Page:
Two Utah Guardsmen Give All at Region VII Best Warrior Competition

By Pvt. Shae Cox | Utah National Guard | Aug. 4, 2020

CAMP WILLIAMS, Utah —

CAMP WILLIAMS, Utah - Best warrior competitions require a lot of preparation. Utah National Guard Soldiers Spc. Payton Hicks, who competed for Region VII Soldier of the Year, began his training several weeks in advance while his teammate, Staff Sgt. Jesse Shiner, who competed for Region VII Noncommissioned Officer of the Year, was given only a week’s notice.

The Region VII Best Warrior Competition took place July 27-28, 2020 at Camp Williams. Guardsmen from Arizona, California, Colorado, Guam, Nevada, New Mexico, Utah, and Hawaii competed for the chance to move on to the Army National Guard BWC later this year.

The competition began with the new Army Combat Fitness Test and was followed by a military board, medical lanes, water assessment, night-and-day-land navigation, rifle zeroing and qualifications, and ended with an 11-mile ruck march. 

Hicks, a cook with Group Support Battalion, 19th Special Forces Group (Airborne), was given lessons and homework on different Soldier skills that could possibly be used in competition. His unit members put in the effort to help him represent them well. 

“A lot of the NCOs and officers from my unit gave up personal time to come and help me prepare,” said Hicks. 

Preparation for the events included mechanics, medical training, land navigation and marksmanship training.

“My unit has been a huge support, and I feel like I made them proud,” said Hicks

While Hicks had weeks to prepare, his counterpart Staff Sgt. Jesse Shiner was given just one week's notice for the competition. Shiner, from Delta, Utah, and currently working for the Utah Guard Recruiting and Retention Battalion, said he was grateful he kept up on his physical fitness. 

“I am grateful to be here and win or lose, I want to enjoy the journey,” said Shiner.

Hicks felt most prepared for the ruck march on day two of the competition due to his love of long-distance running and ruck marches. The ruck march consisted of an approximately 35-pound ruck sack being carried along an 11 mile course. One of his fellow competitors said he made the event look easy.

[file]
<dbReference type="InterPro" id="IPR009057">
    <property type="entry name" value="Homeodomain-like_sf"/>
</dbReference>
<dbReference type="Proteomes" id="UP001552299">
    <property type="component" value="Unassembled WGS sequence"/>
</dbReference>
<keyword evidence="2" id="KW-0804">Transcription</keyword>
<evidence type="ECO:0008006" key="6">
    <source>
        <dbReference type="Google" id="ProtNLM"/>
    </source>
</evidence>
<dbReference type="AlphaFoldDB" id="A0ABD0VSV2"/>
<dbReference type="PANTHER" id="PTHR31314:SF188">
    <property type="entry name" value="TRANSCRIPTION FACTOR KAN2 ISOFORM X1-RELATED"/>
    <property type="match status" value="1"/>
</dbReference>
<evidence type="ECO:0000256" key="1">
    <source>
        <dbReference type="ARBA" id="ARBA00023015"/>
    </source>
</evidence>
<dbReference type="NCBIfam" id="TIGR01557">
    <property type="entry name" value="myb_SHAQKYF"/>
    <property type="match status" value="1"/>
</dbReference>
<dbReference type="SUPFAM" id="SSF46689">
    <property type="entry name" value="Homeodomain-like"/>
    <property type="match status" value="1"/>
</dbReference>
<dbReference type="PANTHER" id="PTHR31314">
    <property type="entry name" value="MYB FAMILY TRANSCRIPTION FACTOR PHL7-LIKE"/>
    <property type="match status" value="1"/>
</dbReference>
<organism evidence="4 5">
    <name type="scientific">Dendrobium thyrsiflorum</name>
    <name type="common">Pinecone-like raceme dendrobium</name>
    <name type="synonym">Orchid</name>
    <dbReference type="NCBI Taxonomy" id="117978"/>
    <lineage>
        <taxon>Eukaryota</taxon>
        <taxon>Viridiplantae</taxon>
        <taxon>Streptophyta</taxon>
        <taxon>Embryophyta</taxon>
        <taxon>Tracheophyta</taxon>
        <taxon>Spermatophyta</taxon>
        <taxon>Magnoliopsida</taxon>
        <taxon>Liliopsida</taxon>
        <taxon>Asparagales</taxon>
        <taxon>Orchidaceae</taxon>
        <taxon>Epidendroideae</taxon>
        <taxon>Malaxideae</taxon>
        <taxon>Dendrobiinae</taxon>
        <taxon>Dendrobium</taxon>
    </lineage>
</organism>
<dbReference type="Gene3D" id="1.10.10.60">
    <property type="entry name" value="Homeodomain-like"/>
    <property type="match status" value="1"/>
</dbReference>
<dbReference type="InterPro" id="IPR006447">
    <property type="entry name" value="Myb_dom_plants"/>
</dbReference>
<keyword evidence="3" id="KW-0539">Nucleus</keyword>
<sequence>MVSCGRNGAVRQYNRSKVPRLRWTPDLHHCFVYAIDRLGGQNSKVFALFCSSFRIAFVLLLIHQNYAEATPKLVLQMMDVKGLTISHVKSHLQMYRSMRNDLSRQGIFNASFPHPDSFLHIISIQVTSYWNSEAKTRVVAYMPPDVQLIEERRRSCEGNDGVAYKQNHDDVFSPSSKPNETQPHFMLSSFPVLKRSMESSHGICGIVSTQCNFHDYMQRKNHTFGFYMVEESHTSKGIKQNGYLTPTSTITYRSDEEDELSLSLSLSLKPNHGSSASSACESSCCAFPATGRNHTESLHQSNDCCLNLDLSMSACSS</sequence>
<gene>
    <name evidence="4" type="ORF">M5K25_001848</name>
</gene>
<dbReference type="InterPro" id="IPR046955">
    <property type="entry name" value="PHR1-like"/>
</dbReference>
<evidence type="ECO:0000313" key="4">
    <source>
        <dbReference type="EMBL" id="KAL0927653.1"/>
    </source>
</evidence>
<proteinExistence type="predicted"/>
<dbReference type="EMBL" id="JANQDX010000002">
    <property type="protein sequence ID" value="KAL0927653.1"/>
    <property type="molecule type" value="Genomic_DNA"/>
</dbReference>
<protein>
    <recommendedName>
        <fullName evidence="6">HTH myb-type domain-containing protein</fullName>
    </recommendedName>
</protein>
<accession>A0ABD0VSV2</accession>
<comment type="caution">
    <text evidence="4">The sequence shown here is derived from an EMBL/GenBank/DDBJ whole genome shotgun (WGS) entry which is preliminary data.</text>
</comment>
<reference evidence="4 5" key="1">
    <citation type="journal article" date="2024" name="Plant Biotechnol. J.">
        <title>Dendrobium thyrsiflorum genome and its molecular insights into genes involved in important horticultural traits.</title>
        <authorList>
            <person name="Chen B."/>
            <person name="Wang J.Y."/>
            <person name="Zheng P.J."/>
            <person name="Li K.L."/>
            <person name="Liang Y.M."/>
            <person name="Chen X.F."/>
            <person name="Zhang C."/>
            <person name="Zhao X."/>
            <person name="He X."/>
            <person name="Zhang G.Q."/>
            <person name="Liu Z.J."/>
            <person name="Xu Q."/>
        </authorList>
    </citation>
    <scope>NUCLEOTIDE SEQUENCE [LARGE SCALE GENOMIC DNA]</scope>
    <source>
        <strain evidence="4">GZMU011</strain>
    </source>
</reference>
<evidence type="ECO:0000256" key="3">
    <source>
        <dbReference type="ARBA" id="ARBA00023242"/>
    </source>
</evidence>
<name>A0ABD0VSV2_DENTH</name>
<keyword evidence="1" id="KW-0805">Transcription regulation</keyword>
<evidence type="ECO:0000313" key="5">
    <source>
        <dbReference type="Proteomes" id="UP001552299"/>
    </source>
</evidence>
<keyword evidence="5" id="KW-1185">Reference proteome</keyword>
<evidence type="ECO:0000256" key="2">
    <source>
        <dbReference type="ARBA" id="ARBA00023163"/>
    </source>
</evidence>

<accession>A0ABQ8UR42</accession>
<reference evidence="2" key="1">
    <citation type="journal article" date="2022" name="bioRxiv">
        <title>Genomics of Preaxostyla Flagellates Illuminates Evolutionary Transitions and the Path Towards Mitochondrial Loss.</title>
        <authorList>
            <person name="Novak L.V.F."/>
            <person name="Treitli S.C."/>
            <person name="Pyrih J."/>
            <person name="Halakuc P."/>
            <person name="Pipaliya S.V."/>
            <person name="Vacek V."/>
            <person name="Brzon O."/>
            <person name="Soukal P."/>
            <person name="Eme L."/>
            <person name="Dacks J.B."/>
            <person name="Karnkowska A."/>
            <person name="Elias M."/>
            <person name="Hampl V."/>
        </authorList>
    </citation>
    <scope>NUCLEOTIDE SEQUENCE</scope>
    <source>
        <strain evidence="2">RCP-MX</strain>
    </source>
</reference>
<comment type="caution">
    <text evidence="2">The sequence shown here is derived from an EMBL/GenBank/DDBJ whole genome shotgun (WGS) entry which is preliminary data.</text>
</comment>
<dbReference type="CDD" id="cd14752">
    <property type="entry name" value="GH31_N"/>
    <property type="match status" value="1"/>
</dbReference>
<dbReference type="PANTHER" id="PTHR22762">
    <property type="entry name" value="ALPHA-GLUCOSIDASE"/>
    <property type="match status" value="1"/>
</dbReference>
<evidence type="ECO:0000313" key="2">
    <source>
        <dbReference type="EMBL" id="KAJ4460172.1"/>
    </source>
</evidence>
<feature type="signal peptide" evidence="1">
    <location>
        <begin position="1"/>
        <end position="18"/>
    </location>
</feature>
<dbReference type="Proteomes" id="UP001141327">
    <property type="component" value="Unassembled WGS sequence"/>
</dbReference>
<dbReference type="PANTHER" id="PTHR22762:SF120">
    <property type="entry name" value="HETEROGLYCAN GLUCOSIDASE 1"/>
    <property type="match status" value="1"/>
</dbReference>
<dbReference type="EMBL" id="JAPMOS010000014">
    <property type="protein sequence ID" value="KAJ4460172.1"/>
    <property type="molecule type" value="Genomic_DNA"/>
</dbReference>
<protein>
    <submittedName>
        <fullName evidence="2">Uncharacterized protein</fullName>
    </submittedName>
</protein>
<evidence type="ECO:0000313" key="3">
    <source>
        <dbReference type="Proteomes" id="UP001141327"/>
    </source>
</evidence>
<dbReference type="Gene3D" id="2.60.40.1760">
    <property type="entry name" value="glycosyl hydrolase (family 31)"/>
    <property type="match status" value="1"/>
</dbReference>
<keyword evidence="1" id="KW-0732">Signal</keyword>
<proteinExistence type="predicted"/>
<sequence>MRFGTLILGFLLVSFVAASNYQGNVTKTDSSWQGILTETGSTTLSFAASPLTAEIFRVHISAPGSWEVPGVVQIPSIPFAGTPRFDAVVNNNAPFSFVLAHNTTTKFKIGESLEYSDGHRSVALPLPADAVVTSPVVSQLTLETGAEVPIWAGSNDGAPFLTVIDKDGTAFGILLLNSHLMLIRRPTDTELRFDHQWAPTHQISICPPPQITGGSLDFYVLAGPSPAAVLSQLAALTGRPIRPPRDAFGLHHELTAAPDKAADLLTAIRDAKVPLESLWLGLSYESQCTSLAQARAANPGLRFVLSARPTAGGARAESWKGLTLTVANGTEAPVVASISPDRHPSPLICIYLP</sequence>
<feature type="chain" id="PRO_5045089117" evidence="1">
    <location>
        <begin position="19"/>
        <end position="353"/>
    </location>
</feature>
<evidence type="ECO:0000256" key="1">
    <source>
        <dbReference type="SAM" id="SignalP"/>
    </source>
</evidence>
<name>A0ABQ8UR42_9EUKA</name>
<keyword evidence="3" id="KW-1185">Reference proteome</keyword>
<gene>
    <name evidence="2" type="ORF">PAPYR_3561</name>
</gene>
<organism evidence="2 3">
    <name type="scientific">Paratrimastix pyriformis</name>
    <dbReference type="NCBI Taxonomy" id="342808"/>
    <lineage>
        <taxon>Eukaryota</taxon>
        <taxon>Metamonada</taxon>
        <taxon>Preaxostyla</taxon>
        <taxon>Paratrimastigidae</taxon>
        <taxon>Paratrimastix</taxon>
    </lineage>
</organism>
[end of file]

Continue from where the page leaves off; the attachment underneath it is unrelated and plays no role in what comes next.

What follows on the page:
“I am proud of myself and how I have performed the last two days,” said Hicks after placing first in the ruck march. “All the other Soldiers here have been great motivators for me to perform my very best.”

Shiner was most prepared for the medical lanes on day one, but said all the events were  challenging and he was looking forward to competing in all of them.

“One step at a time, you just have to keep grinding,” said Shiner.

Hicks cited the water assessment as one of the more difficult events during the competition.

“I’ve always seen myself as a decent swimmer but my NCOs seem to think otherwise,” said Hicks. “The water assessment was definitely a challenge.”

The military board was the event Shiner said might present a challenge to him.

“It's always fun to get dressed up in your ASUs, but it's hard when they are grilling you with questions,” said Shiner.

Although neither Hicks nor Shiner won their categories in the competition, both Soldiers had some great victories during the competition and put a lot of time and effort into preparation and execution of the events placed in front of them. 

“It's a whole lot of Army and a whole lot of fun. Win or lose, I just want to see how far I can push myself and what I can accomplish,” said Shiner.

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